qubool

Suparna Sharma
May 5, 2013

Qubool Hai (Zee TV) is that token item, that rarity which keeps us Indians living firmly and happily under the illusion that we are secular people. It’s a soap opera with a slightly different jhaag — instead of the usual Hindu Gujaratis, Hindu Rajasthanis, Hindu UPites, it gives us Bhopali Muslims.
As of now it’s a love story set in a large, feuding family. The romance between Zoya and Asad is at a budding stage, and enough syappas have been created by sundry family members for the two to stay confused and very busy.
Because the show’s main characters are Muslim, the writers have got the licence to extend all families in all directions, and they seem out of control. Most husbands have two wives, who in turn have many children. There are phoofis and ammis galore, and most of them have been involved in such high-voltage dramas at family gatherings that anyone can be summoned at any time to be a speed breaker in the nanha-munna romance.
Like in all TV serials, yahan bhi ladies plot and scheme. Same intrigues, similar kalesh, except that ladies’ cheeks here are tamatar red and hair is often orange. Qubool Hai is as silly as other serials, but less offensive. Its annoying quotient is brought down a couple of notches by the general tehzeeb and adab: Bibi Zoya Farooqui comes up with wahiyat plans to help miyan Asad Khan to avoid marrying her.
I am quite taken in by this serial. Because, first toh, instead of gujia, puri and ladoo, there’s fish and gosht on the dinner table. And, because, the hero is called Mr Khan. Mr Khan is so much more romantic than Mr Kukreja, Mr Shreedharan or Mr Chatterjee. Not to be prejudiced or anything, but the name Khan packs in a romance that, for me at least, goes back to my school days.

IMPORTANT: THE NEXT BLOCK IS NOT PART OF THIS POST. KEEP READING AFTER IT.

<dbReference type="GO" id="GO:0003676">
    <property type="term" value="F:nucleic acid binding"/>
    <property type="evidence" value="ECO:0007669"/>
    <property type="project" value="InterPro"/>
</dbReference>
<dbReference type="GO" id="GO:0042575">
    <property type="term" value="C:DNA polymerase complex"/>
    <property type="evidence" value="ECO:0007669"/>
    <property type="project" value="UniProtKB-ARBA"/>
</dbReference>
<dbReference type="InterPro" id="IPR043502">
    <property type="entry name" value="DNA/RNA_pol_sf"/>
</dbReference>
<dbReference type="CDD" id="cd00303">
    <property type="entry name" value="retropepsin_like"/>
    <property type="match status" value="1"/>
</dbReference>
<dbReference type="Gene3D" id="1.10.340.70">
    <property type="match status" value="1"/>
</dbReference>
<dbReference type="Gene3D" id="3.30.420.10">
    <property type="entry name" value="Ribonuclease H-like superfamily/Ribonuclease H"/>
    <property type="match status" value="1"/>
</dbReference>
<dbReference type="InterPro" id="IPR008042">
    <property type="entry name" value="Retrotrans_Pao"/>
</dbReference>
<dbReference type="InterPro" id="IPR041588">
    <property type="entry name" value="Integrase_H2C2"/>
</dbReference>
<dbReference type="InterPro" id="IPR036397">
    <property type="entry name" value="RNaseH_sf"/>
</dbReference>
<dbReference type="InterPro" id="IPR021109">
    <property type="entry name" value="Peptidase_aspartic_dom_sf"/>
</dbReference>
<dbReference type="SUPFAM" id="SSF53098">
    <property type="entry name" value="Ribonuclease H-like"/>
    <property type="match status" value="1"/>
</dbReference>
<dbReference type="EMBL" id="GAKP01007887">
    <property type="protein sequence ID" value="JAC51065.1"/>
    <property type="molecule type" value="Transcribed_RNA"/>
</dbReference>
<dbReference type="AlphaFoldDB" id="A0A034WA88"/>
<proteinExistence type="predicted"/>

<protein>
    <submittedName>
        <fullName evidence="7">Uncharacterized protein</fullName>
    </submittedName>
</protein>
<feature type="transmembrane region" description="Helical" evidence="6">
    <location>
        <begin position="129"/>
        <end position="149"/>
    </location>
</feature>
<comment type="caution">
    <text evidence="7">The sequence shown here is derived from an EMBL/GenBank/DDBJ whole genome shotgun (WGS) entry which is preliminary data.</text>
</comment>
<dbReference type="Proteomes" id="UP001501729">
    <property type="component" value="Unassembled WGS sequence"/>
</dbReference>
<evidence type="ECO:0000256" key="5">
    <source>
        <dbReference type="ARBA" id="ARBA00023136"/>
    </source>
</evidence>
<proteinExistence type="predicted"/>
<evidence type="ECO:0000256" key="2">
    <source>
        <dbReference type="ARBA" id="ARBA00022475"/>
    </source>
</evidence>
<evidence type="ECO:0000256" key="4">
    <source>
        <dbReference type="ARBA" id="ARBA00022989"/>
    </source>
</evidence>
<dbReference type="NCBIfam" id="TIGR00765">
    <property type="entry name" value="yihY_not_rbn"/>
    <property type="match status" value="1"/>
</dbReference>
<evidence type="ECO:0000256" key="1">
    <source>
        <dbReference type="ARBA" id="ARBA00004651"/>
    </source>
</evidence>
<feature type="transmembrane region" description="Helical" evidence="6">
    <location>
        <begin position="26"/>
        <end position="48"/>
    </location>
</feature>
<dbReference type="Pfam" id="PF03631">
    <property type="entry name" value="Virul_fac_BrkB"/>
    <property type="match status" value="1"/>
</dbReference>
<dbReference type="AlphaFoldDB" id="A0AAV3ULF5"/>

In our colony there lived one Mr Khan who wore the sexiest spectacles and rode a Red Yamaha 350 cc bike that was to be found every evening of many gorgeous months maroing chakkars, in true maut ka kuan style, of our block of flats. Every time it crossed my bedroom window, it would rev up and go vroom, vroom. I would be lolling by the window, curtain drawn, waiting for that madhur dhwani. Radha won’t have waited for Krishna’s bansuri with the eagerness with which I waited for that vroom, vroom.
On hearing the first notes of vroom, vroom, I would charge into the shortest skirt ever made by humans and dash out, pretending to be on some urgent mission while my head buzzed with a gazillion dancing smilies. After many days of this imbecility, Mr Khan finally crossed my path one day, stopped his bike and said, “Hello! I really like you. Do you know my name?”
I knew his name, of course. But, at that precise moment, all my brain cells decided to gush out of my wide-open mouth, Niagara Falls style, while my hormones started doing kathakali, jerking their heads this way and that, eyebrows dancing and all. Temple bells were ringing in my left ear, and Ajmer Sharif’s maghrib azaan was coming in from the right. The gods had heard my prayers and sent me a dude. I wanted to swing from trees, Tarzan like, and yell. But I was idiot 16. I kept a straight face and said, “Ya, Something Khan.”
Mr Khan smiled, and said, “Will you go out with me?”
I had bagged Olympic gold. He was the dude, the king dude of C2B block, Janak Puri, and he was asking me out. Ahan-ahan! I could picture my mother, too: A slightly dodgy Kashmiri Pandit running bare feet to Vaisho Devi, arms raised to the sky and wailing. What joy!
But I stood there silently, shouting at all my face muscles, individually, “Statue! Statue!”
Mr Khan said something as I walked away. I didn’t hear him. I was busy blowing invisible kisses, and my heart had jumped out and was perched on that Red Yamaha, smiling and whispering, “I love you already, Something Khan”.
On that day, at that moment, when all his friends were pretending not to look and all the girls were staring at me, I had a taste of my first heady drink. Now I know what it’s called. It’s Jack Daniel’s, on the rocks.
As I watch Qubool Hai again tonight, I’ll pour myself another peg of that warm liquid gold in a crystal glass and whisper, “Cheers, Something Khan, wherever you are.”

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